Have a care with your hygiene strategy
23 August 2018
Health and safety, negative public image and staff absences are all at higher risk when care homes miss the fundamentals of correct infection prevention. Steve Nurdin, marketing manager at Cannon Hygiene, discusses why hygiene processes should be considered business critical
Bugs like norovirus usually cause a minor inconvenience to most people, however, they can cause serious health problems for vulnerable care home residents. Outbreaks can also have a lasting impact on customer perceptions and illness can leave care homes incredibly short staffed. It’s hugely detrimental to business performance. Yet, while many do the basics, having a best-practice hygiene strategy is not always front of mind.
Norovirus crisis ahead?
We’re about to enter one of the most important periods for care home hygiene. A spike in viruses such as coughs, colds and flus is expected every winter but we very well could be facing increased pressures this year. Reports of norovirus were made in Devon, Cornwall, West Midlands and Wales in July and 15 members of the same family in Greater Manchester were struck down with the bug.
Because of the frequent media reports during our exceptionally hot summer, John Harris, a lecturer in public health and policy at the University of Liverpool, wrote that added vigilance on norovirus from Public Health England was needed in the run up to winter. The same pattern was recorded in 2002, when norovirus spread across the country during the winter after initial cases took place in summer.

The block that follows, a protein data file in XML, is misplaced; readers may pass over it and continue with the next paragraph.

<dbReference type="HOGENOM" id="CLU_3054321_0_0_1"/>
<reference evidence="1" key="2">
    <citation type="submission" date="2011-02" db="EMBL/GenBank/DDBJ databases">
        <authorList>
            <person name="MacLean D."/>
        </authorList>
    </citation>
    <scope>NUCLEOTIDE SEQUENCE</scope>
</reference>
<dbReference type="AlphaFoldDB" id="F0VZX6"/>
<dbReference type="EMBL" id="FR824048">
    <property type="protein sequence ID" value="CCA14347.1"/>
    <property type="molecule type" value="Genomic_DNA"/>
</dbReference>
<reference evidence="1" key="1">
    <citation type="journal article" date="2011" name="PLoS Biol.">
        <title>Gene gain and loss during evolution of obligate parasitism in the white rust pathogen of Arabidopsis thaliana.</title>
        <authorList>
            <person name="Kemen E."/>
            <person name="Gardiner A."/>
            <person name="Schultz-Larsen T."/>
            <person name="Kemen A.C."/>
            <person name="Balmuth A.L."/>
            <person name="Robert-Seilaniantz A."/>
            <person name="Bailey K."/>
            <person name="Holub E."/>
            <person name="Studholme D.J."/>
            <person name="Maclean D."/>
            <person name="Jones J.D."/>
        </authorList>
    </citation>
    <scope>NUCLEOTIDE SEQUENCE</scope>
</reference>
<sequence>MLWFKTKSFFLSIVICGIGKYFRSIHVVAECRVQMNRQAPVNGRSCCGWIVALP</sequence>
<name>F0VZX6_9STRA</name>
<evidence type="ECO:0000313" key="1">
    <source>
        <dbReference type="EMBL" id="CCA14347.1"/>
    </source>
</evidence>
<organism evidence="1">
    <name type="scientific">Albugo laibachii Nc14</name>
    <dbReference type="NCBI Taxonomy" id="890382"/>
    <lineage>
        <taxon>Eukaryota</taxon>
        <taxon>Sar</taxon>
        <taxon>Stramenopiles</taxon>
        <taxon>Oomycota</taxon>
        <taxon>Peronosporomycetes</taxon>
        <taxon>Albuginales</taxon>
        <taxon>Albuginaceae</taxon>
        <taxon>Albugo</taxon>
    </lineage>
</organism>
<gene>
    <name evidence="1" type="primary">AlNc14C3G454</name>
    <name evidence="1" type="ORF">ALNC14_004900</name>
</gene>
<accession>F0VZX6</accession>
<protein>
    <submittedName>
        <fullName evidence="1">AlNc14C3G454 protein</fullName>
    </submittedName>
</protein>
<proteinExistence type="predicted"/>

Hands are responsible for the spread of 80 per cent of infectious diseases and effective hand hygiene continues to be the best and most cost-effective way to prevent the spread of bugs like norovirus. Yet, it can be difficult to guarantee that hand rubs and hand washing facilities will be used correctly. In communal spaces care homes need to think a bit more laterally too – airborne germs are some of the easiest to transmit, and the hardest to prevent. Developing a hygiene strategy can help.
In the washroom, for example, having the best solutions like “no touch” systems that deposit the optimum amount of soap can completely remove the risk of people having to touch soap dispensers with a build-up of germs.
Hand drying is equally as important to prevent germs from leaving the washroom. Bacteria thrive in moisture and the transmission of germs to damp hands is 1,000 times more likely than when they’re dry. Investing in high-quality driers or providing ample paper towels is important. There’s no definitive expert view on which is better but having either is essential and the important thing is that they’re fit-for-purpose.
Hotspots for hidden germs
There have been recent significant advances in technology recently that can manage an environment’s air quality and help to keep it clean. Filters can sterilise the air to kill bacteria, particularly useful in shared spaces where the transmission risk is greatest, working automatically in the background to prevent germs spreading.
In winter, care homes should be extra vigilant when cleaning areas such as vents, ledges, carpets and upholstery where dust can settle unseen, as these can be a hub for germs. Doormats are often overlooked. Between staff and visitors, care homes have high footfalls and germs and dirt can easily come in on the soles of people’s shoes. Making sure these are regularly laundered is far more effective than vacuuming – the process often built into care homes’ cleaning schedules – which only removes 10 per cent of dirt on the surface.
Hygiene needs to be a board-level consideration for care homes in the winter months at least. Of course, staff want to get it right but in high-pressured care environments simple errors can happen. An efficient and effective hygiene strategy designed by the board can help ensure germs and bugs are contained before they damage staff levels and patient wellbeing.